Nvidia has been keeping a tight lid on any future announcements about their G-Sync technology, which is an in-house, customised take on the Adaptive Refresh specification found in the eDP 1.0 standard released by VESA a few years ago. To date, what we’ve learned is that the G-Sync module that Nvidia created is a custom FPGA (Field-Programmable Gate Array) and is required to make the tech work. Without it, monitors will not be able to support Nvidia’s methods to enable adaptive refresh rates and you’ll just be left with a dummy monitor.
When Nvidia revealed G-Sync last year they were rather coy about the possibility of seeing this inside a laptop and though they haven’t said anything about it yet, there already is support for it in the wild and Nvidia is working on new software drivers to enable this as I write this news piece. Interested? hit the jump for more.
The fun started when someone on the ASUS Nordic Support forums asked for help with some issues he was having with his ROG G751JY with the Geforce GTX 980M being unable to install the latest batch of Nvidia drivers. After a while, someone posted links to Alpha-testing drivers from ASUS, saying that it fixed his problem. But it also had a rather unintended side effect that was undocumented in the driver files – enabling G-Sync support for the built-in display and allowing for refresh rates as high as 100Hz on the built-in IPS panel.
A while later, the driver links were removed by ASUS but found their way back onto Gamenab.net, where one of the writers there takes credit for “hacking” the G-Sync support into the drivers. Though he does mention that he’s gotten G-Sync to work on other monitors, he specifically mentions getting it working on a Samsung S22D390 as well as having friends getting it working on Yamakashi aand Catleap monitors. Whether this is true or not is debatable (he provides no evidence to support his claims), but other ROG G751JY owners (as seen in this Overclockers.uk thread) have verified that the drivers do indeed work for them and solve several issues they were experiencing beforehand.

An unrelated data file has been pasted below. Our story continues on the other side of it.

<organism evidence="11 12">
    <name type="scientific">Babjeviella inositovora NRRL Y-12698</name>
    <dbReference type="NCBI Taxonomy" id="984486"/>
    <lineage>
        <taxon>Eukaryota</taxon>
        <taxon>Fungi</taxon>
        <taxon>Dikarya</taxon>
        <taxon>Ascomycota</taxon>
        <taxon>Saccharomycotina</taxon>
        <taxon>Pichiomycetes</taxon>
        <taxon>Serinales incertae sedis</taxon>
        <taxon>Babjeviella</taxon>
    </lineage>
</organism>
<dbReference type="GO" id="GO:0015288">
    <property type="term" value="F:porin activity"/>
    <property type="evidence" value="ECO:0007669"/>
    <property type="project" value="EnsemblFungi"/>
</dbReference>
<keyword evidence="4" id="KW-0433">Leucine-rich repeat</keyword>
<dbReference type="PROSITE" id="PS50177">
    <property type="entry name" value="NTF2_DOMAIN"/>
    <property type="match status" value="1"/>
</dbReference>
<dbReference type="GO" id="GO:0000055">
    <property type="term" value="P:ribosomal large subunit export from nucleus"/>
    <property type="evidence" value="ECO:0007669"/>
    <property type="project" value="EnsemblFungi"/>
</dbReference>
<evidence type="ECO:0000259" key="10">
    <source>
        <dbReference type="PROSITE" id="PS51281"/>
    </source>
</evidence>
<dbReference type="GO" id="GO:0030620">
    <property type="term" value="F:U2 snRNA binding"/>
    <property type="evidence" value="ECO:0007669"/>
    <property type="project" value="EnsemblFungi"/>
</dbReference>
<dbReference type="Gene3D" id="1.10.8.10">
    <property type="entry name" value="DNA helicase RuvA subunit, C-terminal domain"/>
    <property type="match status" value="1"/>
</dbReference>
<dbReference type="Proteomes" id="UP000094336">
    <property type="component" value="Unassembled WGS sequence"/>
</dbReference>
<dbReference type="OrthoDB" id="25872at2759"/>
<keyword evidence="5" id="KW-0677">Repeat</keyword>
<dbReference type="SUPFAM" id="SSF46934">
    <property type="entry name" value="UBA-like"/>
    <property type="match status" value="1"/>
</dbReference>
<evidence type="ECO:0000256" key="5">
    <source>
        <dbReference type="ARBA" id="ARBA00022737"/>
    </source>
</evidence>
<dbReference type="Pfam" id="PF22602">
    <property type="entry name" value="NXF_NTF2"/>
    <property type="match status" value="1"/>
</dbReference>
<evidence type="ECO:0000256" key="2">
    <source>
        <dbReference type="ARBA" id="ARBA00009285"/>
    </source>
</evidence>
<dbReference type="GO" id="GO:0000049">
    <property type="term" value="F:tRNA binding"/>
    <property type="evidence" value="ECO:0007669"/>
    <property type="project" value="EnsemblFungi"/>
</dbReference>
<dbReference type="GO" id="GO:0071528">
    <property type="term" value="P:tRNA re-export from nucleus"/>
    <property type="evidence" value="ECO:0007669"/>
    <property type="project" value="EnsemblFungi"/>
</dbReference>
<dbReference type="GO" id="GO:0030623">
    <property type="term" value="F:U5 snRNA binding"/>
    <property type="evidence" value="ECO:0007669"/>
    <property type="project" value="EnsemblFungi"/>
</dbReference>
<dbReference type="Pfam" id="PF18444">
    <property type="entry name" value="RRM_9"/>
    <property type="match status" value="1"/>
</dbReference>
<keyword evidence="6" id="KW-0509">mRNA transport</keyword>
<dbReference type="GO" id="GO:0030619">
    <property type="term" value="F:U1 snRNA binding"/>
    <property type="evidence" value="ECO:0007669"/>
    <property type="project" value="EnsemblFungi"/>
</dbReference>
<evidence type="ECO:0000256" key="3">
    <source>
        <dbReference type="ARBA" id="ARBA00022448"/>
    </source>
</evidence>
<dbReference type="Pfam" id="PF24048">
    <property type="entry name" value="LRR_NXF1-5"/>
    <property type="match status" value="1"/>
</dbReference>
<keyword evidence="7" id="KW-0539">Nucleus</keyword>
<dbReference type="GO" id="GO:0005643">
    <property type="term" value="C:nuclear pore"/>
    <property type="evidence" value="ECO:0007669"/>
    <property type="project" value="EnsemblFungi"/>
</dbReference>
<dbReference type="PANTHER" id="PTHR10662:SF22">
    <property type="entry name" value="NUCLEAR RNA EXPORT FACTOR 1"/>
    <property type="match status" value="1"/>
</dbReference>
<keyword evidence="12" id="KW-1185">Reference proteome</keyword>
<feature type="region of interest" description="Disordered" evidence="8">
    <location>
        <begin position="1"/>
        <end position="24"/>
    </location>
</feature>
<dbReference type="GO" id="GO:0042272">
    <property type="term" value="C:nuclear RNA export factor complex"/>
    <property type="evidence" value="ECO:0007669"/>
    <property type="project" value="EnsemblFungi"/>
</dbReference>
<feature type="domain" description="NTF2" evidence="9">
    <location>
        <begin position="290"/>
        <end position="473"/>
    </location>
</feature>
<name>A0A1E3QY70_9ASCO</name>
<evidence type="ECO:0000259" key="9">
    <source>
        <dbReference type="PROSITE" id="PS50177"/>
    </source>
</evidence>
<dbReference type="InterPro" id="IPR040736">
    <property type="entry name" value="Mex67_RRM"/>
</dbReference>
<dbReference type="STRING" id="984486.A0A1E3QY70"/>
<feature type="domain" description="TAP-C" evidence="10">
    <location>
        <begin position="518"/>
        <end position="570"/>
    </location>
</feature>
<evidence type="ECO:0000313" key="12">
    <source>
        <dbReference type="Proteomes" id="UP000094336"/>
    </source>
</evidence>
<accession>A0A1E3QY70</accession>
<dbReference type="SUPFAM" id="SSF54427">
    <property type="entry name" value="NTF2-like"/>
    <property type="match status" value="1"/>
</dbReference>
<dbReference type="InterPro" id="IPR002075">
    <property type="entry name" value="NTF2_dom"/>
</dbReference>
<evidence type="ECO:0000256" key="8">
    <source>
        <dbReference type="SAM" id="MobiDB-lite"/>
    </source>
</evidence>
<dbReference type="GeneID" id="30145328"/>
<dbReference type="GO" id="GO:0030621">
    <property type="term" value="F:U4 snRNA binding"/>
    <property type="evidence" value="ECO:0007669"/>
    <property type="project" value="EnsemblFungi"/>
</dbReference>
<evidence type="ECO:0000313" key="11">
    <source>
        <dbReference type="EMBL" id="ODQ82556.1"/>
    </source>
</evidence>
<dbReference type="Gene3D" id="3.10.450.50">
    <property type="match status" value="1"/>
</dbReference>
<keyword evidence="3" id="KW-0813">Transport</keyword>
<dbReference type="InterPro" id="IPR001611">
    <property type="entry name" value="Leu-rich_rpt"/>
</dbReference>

As more and more people started picking this up, PC Perspective took it upon themselves to do some testing with their own ROG G571JY that they had in for review and they confirmed that it did indeed work – upon installing the alpha drivers they were able to toggle on G-Sync support and enable 100Hz refresh rates, they were able to run Nvidia’s pendulum demo to verify that G-Sync was functional and they played several games to see how well it worked under pressure.
The end result, really, is that even at this early stage in the testing phase, Nvidia already has G-Sync working without the need for a custom G-Sync scaler like they do on the desktop. Questions were asked and answered in PC Perspective’s video below (which I suggest everyone checks out) because the implications on what we’re seeing here are hugely important for the monitor market. Not only does it mean that Nvidia is probably supporting a form of Adaptive Refresh rates through the use of the embedded Displayport 1.0 standard just like AMD did when they first announced FreeSync, this could be potentially backported to several Nvidia Geforce mobile setups as long as the display and GPU support the technology.
It also raises questions about Nvidia’s future in the Adaptive Sync market and whether they are going to drop their work on G-Sync when the time is right, or if they’ll continue with it. Ryan Shrout said that Nvidia told him that there were still tricks that the G-Sync module could do that they haven’t explained yet, so it’ll likely be a very long time before they give up something that already works extremely well from a user experience perspective.
We’ll report more on this story as it develops. In the meantime, check out PC Per’s video below and let us know if you’re on the lookout for a new monitor or laptop that can support some form of variable refresh rates.